Because what is happening in our society is our business. Because we really felt we were not living in a free country anymore. As all young people from our generation, who either remember very little from the communist days or were not even born yet, we too were manipulated by the media and political class. We were told that what is happening in the society we live in is none of our business, that educated people do not mix with the commoners. That we do not have their problems, that in our country nothing is done right and that that’s just the state of things. That standing up against this state of things is the same as being immature, uneducated. That we are going to leave abroad anyway and we’ll be rid of this impossible country. [...] We wanted to see with our own eyes what was going on, so we went into the streets with our cameras – unfortunately, we didn’t take our running shoes too, but you pick up the revolutionary fashion as you go along.

Radu Lungu recounts what he saw and lived through in the streets of downtown Bucharest:

At one point, the protesters stepped out into the road. Gendarmes formed a line and closed the group of people in, pushing them back onto the sidewalk. Many people coming back from a night out in the Old Town or standing in front of kiosks in the area were just caught in the middle and held by gendarmes. There was somebody holding some cheese in a bag, trying to explain to the police that he had bought it for himself and not in order to use it for violent purposes. People wanted to show their IDs to the gendarmes, but they refused to grant them this right. [...] People were also detained under the pretext that “now they can no longer leave” without being given any explanation. People were constantly asking to be searched and identified on the spot, according to Law 550 of the Criminal Code. Unfortunately, the crowd and the gendarmes could settle this legislative dispute only at police stations. [...] Still, the police at the station never had an aggressive tone. Many gendarmes just told us we were in the wrong place at the wrong time. Better to stay calm, sign some papers, take some photos and then off we went back home. I want to end my reporting with an appeal to calm and nonviolence. Personally, I will try to get as many people to come with copies of Laws 550 and 60 to hand to gendarmes on University Square. First, I thought of bringing copies of the entire Criminal Code, but then if we had the money for such intellectual accessories we would probably not take to the streets anymore.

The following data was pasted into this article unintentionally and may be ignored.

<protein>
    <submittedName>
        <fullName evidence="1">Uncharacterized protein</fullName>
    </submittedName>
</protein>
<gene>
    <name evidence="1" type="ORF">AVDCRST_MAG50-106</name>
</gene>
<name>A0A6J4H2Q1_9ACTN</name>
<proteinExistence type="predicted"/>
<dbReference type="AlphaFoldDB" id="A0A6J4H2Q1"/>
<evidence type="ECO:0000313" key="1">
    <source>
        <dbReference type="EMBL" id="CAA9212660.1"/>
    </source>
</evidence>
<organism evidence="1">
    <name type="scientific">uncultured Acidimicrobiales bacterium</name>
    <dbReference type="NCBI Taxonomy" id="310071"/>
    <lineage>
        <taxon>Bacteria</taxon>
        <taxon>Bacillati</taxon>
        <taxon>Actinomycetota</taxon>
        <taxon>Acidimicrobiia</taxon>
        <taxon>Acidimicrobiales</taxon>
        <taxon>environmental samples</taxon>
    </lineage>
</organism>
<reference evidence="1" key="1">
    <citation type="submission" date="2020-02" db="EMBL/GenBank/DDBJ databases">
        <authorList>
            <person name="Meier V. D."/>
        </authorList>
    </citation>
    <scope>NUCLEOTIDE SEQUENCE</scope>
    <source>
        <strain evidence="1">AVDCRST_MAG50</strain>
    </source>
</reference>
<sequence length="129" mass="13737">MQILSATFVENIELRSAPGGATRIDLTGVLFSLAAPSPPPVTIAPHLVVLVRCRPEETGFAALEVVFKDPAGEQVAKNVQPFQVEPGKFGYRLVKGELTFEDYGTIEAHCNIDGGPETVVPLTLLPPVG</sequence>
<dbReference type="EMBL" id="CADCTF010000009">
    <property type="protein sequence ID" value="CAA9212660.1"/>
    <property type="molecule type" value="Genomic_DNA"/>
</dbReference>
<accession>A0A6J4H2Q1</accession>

A man is held on the ground by riot police, before being arrested. More than 1,000 of protesters clashed with police, who used tear gas to disperse them. Photo by ALEXANDRU DOBRE, copyright © Demotix (15/01/12).

On Jan. 17, following President Basescu’s requests, Raed Arafat returned to his position of deputy secretary of state at the Health Ministry and coordinator of the emergency medical system. Journalist Radu Tudor sees this gesture as the “official recognition that Basescu can be defeated”:

After having publicly humiliated Raed Arafat and having forced him to leave, on this day the infallible Basescu has died politically. But the huge wave of popular discontent is already in motion. Basescu is scared that [the opposition] is taking control of this discontent and this is actually the stake of Raed Arafat’s reinstatement. Neither respect for him, nor recognition of his value, but the fear that the opposition will benefit from the national outrage shown over the last few days in tens of Romanian cities. Raed Arafat’s reinstatement does not reinstate cut salaries, jobs, does not put a stop to prices going up, does not decrease VAT, does not rid millions of miserable people from huge worries created by this political regime. Raed Afarat’s reinstatement is the victory of the idea that Basescu and his gang can be defeated. [...]